Letting go: How one tech startup CEO ceded the top seat

Jeremy Roche ran FinancialForce, a closely watched cloud computing startup, but stood down. He tells his story.

One of Silicon Valley’s brightest cloud prospects, FinancialForce, last week announced a change of leadership, surprising most observers. CEO Jeremy Roche stepped down in favour of Tod Nielsen, a tech veteran who has held executive roles at VMware and Oracle, and who most recently led Heroku, a startup which sold to Salesforce.com.

FinancialForce is well funded with powerful backers, strong growth and approaching a $100m revenue annual run rate that put it, if not among the cloud elite then very definitely a known factor in that segment. I have met Roche a couple of times and spoken by phone on a few other occasions. His position was odd in some ways: he is a Brit and his family stayed at their Oxford home while Roche spent a lot of time in the company’s other offices in the US, as well as in the UK office in Harrogate in northern England, a location from where much of the core development for the cloud financial management-cum-ERP company takes place.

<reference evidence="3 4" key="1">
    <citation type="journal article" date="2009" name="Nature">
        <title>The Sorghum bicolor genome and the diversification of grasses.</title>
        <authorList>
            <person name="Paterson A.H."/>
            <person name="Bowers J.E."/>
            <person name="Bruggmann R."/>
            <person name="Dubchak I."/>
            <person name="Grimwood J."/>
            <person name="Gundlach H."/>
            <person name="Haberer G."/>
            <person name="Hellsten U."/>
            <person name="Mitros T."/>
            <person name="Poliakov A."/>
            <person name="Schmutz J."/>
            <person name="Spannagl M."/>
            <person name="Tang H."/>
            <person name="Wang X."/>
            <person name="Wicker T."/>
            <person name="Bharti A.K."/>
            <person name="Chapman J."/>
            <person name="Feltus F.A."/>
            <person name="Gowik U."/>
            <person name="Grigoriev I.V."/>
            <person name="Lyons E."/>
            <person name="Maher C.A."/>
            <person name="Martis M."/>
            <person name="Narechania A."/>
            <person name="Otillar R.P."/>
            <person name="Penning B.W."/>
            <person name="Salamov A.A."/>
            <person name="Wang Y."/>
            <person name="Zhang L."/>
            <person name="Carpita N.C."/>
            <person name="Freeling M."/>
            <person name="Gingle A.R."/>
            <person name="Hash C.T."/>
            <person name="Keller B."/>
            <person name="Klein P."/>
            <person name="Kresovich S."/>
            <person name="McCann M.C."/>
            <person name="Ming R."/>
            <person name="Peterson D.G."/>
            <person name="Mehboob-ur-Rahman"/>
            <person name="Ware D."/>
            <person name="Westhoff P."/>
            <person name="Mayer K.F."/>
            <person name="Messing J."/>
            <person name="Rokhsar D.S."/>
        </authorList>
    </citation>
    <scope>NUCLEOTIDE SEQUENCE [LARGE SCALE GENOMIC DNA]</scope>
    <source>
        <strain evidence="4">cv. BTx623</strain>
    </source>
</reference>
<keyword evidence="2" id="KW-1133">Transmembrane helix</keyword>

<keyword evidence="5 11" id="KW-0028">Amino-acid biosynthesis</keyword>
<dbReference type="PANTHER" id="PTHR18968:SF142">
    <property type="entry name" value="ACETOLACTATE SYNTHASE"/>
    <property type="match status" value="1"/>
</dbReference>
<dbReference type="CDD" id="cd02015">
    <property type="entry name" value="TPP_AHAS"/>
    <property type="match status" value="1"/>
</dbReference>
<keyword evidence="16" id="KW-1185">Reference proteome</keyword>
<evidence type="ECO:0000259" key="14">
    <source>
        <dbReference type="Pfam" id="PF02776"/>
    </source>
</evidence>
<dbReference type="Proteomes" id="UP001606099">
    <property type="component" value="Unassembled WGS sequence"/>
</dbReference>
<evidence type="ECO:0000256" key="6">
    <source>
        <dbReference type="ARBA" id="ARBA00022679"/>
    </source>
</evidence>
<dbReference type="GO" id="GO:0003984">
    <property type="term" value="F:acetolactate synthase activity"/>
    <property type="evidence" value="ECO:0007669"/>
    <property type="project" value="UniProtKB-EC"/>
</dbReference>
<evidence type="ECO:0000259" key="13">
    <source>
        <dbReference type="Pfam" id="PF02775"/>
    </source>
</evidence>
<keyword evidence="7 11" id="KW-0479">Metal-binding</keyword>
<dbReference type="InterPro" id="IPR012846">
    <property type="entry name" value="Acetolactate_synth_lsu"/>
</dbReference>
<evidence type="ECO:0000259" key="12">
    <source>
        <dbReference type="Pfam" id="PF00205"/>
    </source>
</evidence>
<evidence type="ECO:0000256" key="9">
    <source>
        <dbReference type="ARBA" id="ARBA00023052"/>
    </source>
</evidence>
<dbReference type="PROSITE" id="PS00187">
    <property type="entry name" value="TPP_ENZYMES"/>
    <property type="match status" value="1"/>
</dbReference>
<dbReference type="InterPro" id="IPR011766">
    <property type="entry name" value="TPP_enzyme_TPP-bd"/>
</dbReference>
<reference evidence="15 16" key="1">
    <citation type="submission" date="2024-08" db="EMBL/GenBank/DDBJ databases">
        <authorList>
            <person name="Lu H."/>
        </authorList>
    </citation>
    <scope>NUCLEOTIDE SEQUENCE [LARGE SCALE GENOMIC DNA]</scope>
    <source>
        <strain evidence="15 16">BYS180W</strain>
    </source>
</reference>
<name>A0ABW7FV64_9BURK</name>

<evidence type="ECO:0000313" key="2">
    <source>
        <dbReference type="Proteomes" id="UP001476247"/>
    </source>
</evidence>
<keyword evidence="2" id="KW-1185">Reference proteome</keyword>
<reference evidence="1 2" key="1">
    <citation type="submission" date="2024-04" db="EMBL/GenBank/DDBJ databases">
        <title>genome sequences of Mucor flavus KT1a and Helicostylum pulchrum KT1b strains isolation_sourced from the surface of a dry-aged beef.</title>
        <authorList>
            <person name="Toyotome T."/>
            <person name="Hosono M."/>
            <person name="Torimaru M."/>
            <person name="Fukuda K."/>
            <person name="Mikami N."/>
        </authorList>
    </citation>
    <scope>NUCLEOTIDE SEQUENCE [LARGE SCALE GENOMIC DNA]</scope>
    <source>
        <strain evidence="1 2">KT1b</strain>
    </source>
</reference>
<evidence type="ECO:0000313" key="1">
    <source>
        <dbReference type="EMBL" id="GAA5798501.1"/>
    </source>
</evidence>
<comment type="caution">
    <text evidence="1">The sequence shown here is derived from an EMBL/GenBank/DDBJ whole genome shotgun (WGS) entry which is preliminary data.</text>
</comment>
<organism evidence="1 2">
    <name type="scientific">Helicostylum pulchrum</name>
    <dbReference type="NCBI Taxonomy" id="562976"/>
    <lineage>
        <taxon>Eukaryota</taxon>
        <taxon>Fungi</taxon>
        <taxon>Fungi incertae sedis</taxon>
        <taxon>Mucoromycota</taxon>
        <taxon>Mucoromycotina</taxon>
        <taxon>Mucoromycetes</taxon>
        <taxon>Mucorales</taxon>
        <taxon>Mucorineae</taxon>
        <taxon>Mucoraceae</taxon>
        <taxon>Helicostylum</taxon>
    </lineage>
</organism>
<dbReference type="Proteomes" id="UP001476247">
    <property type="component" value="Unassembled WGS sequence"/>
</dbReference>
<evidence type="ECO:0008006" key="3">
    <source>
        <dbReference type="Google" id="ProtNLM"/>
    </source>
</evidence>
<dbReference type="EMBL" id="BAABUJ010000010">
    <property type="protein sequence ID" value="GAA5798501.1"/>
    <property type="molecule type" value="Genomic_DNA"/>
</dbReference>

I spoke to him to ask him about why he vacated the top seat at a company that had every mark of future success.

Roche was at pains to stress that the move was his own choice and he is “staying in the family on both sides”, remaining an advisor to FinancialForce while taking over as chief product officer of Unit4, a Netherlands-headquartered global ERP software company that is FinancialForce’s largest investor. Roche led the foundation of FinancialForce in 2009 with the financial backing of Unit4 and Salesforce.

“It’s a natural evolution in many ways,” he says. “We were pushing on for 600 people and about to break the $100m run rate. I remember something that [Salesforce CEO] Marc Benioff had said: ‘You have to think about your first million, then the 10 million mark, and then the 100, and then the billion.’ As we were touching on the 100 million, the next stage is the billion and beyond.”


Transatlantic traveller

That led him to think about whether he was best suited to take the company forward. His conclusion: that it was better to hand over to a veteran of growing businesses. The decision was coloured by the unusual working routine that saw Roche criss-cross the Atlantic perhaps 15 or 16 times per year.